“Empowering the Future” was the fitting theme for the installation ceremony for Ashish Vaidya as he took the oath to serve as Northern Kentucky University’s sixth president on March 29.

Vaidya was sworn in by State Supreme Court Justice Michelle Keller as a full house at BB&T Arena looked on. The ceremony was the culmination of a weeklong celebration that included a host of public classes, the Lincoln Awards program, demonstrations of the Mechatronics lab, a cybersecurity panel discussion, a baseball game and more.

Justice Keller was impressed with the new president and the large contingent of family, friends and community leaders in the audience. “You could just feel the love in the place,” she says. “Ashish has already made a big impact on the community and it was terrific to see his family and friends travel so far to join in his special day.”

His longtime friend and mentor, Richard Rush, president emeritus of California State University, gave the keynote address. His daughter Jaanhvi and nieces, Alina Shah and Ruchira Shah, sang “In My Life,” a song by The Beatles. NKU regents Lee Scheben and Andra Ward and Student Government Association President Hannah Edelen participated in the program.

“Together we have a tremendous opportunity to redefine and reclaim the narrative about the significance of a 21st century public institution and the value of an NKU education,” Vaidya said in his remarks. “Our campus is home to diverse learners and we must meet their needs ... We have a moral obligation to ensure they receive every opportunity to meet their educational goals.”

Vaidya began his tenure at NKU on July 1 and chose a spring investiture to allow him time to understand the campus culture and region. He came to NKU from St. Cloud State University in Minnesota where he had also served as interim president. He and his wife, Nita Vaidya, a sociologist, have two children, Jaanhvi and Avaneesh.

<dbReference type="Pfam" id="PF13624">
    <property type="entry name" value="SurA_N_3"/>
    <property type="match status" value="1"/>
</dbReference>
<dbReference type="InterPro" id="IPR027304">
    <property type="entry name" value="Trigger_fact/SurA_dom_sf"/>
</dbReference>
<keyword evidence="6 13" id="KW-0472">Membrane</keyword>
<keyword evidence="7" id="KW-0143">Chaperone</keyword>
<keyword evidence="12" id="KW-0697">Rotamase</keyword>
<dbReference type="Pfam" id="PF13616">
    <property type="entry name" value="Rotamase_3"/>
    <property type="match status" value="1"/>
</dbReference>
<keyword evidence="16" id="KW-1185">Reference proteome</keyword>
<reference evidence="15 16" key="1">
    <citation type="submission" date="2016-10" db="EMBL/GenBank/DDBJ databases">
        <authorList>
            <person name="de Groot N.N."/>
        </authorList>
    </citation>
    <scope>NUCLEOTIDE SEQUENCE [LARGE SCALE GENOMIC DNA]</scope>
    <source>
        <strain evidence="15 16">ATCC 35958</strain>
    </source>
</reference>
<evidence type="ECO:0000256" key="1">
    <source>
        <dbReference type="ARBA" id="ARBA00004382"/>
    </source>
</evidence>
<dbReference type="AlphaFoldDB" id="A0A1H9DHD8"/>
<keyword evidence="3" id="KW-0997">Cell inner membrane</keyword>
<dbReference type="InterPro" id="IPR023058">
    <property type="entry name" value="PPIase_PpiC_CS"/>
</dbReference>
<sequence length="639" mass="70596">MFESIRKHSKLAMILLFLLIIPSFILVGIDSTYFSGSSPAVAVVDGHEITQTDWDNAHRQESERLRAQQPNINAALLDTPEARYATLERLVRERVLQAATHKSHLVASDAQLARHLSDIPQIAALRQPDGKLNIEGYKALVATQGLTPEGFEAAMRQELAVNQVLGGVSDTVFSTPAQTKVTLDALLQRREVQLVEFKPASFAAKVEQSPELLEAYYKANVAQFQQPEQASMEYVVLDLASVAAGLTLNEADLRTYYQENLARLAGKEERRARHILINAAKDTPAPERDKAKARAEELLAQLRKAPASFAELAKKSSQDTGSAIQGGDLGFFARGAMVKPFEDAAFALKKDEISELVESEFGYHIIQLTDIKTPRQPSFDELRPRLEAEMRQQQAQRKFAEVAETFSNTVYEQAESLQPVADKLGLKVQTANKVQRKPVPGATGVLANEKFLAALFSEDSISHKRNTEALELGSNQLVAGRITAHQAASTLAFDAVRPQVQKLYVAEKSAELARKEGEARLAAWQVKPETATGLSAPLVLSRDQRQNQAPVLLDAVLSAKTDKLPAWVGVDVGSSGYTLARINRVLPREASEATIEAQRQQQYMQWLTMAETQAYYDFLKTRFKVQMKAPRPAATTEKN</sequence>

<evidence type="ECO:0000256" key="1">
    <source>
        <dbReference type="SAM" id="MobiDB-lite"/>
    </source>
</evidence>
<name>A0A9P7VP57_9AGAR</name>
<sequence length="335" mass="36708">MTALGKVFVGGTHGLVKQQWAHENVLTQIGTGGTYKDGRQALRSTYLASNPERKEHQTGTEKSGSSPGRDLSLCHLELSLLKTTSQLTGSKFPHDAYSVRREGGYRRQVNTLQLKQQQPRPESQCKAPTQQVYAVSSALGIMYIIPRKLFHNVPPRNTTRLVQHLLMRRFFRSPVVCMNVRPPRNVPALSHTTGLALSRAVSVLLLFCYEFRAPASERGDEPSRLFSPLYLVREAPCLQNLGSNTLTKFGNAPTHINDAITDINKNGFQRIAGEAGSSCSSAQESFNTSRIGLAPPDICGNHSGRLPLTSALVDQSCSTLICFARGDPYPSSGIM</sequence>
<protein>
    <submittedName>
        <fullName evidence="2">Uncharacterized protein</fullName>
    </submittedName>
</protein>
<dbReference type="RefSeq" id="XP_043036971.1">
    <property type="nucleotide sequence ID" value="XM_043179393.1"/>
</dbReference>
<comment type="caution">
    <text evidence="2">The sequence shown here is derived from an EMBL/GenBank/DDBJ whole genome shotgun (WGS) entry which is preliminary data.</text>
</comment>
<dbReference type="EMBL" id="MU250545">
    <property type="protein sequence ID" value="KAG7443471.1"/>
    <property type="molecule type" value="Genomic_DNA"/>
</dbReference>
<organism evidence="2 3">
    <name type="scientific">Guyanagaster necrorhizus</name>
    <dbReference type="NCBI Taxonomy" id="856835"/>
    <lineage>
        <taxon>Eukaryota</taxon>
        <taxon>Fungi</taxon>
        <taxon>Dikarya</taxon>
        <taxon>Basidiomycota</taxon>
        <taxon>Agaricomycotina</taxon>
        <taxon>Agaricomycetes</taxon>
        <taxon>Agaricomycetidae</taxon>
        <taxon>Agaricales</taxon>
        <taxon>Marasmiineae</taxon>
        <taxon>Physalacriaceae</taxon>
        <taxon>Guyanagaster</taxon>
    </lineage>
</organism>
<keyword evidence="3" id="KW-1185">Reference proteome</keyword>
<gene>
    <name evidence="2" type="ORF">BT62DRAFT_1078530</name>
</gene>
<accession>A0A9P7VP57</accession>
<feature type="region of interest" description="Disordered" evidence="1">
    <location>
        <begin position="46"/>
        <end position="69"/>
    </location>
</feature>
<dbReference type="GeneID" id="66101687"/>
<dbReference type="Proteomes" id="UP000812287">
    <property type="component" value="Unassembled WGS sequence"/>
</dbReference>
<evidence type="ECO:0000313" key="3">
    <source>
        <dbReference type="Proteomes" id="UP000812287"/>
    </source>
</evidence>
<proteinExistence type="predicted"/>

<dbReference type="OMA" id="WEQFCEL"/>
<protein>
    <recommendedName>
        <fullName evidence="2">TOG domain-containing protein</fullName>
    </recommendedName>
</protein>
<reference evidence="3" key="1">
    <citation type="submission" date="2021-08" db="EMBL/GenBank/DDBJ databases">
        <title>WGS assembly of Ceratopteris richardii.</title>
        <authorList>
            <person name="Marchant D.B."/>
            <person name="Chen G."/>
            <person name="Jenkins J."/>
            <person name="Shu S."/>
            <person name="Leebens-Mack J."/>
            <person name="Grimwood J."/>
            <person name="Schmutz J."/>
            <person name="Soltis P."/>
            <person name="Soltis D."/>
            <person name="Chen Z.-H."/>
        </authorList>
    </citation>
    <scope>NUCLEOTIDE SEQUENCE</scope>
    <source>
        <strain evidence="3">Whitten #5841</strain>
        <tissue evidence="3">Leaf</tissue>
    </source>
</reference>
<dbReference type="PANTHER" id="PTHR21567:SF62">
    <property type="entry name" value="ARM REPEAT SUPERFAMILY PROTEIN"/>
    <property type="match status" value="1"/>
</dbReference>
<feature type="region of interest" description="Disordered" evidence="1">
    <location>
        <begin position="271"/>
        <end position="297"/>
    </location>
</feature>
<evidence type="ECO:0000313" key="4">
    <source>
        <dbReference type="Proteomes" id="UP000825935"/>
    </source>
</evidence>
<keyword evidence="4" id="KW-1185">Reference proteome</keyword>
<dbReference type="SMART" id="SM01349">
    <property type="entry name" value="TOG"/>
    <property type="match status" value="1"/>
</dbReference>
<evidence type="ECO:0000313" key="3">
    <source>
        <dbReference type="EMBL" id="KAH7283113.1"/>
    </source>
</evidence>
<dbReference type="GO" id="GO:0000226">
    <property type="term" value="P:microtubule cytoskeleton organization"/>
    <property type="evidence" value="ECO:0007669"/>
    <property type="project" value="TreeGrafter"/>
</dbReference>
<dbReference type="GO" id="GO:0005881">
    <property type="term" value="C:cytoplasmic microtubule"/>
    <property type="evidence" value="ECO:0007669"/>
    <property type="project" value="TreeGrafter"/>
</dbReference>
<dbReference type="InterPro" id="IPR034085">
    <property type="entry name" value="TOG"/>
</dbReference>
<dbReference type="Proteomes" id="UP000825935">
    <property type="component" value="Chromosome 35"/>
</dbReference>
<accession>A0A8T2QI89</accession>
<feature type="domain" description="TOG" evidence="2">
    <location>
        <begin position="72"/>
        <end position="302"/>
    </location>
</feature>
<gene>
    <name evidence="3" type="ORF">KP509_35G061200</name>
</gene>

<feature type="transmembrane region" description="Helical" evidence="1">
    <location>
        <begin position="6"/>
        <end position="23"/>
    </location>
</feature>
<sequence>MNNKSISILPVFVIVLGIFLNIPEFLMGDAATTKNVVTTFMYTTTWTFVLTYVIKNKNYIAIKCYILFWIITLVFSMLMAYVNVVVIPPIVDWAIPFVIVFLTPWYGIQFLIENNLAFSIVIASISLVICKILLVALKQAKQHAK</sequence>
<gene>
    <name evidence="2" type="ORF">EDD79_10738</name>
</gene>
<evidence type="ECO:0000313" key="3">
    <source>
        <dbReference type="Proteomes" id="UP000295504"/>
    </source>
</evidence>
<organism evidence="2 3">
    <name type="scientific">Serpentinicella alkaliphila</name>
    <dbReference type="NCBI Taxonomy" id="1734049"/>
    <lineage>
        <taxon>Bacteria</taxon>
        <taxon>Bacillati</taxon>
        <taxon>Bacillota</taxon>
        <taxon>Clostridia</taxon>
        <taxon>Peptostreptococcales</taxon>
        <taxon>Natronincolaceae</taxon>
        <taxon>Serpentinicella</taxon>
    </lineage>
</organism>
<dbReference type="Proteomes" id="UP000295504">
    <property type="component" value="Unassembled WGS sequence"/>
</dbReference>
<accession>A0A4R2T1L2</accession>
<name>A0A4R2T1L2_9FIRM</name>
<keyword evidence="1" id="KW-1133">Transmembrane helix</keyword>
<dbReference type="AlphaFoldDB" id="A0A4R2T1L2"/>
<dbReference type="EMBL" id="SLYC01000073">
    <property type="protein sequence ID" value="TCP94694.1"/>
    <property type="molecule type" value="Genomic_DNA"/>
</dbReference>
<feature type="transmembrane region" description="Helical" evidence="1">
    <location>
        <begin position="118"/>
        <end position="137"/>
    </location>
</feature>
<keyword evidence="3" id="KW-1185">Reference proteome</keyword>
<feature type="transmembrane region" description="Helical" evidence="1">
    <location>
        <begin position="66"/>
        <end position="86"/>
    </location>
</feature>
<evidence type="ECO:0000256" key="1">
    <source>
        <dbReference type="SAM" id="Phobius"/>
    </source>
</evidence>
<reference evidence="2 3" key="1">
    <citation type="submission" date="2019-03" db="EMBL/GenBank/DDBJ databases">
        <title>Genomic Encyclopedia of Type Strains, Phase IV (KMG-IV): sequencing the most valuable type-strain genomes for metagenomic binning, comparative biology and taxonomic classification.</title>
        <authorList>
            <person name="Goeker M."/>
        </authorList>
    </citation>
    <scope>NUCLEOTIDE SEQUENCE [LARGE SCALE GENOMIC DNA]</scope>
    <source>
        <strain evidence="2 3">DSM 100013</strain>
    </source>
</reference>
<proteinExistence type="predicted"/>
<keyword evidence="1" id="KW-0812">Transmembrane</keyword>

Young Philanthropists
Three seventh graders at R.A. Jones Middle School got an idea for a community service project as part of their Student Technology Leadership Program (STLP) and created an STLP Philanthropy Group.

Anna Seidl, Lily Hopkins and Skyler Earls were empowered by what they were learning and wanted to “give back without receiving anything” except the satisfaction of doing good. 

Their first project last October was “Socktober”—a sock drive for the Homeward Bound Shelter. They collected 80 pairs of socks and then delivered them in person to the shelter for the teens there.

Since then, they have done Blessing Bags (hygiene and personal items) and visited Elmcroft, a senior living center in Florence, where they played Uno with the residents. They are making bookmarks for the local library, doing teacher appreciation cards, planning a food drive and helping a third-grade class at Collins Elementary.

There is no end to their ideas.

Doing community service projects “makes you feel better about yourself, too,” says Seidl.

They’ll be presenting their project at the state STLP Competition and have been invited to speak at the annual Summit on Philanthropy held by the Horizon Community Foundation and the Kentucky Philanthropy Initiative in Northern Kentucky.

Sad Loss of Longtime Public Servant
Edward “Ed” Schroeder spent 51 years as a Kenton County public servant, as sheriff, circuit court clerk and mayor of Ludlow. He died March 25 at age 88 at Atria Highland Crossing in Ft. Wright, surrounded by his family.

He is survived by four children: Dave, Susan, John and Steve. Dave is head of the Kenton County Libraries and a distinguished local historian.

Mr. Schroeder was active in the community and in his church, Sts. Boniface and James, where he served on the parish council and was founder of the Catholic Education Association. He served in the U.S. Army during the Korean Conflict.

He was preceded in death by his wife, Mary Lou Schroeder, in 2016.

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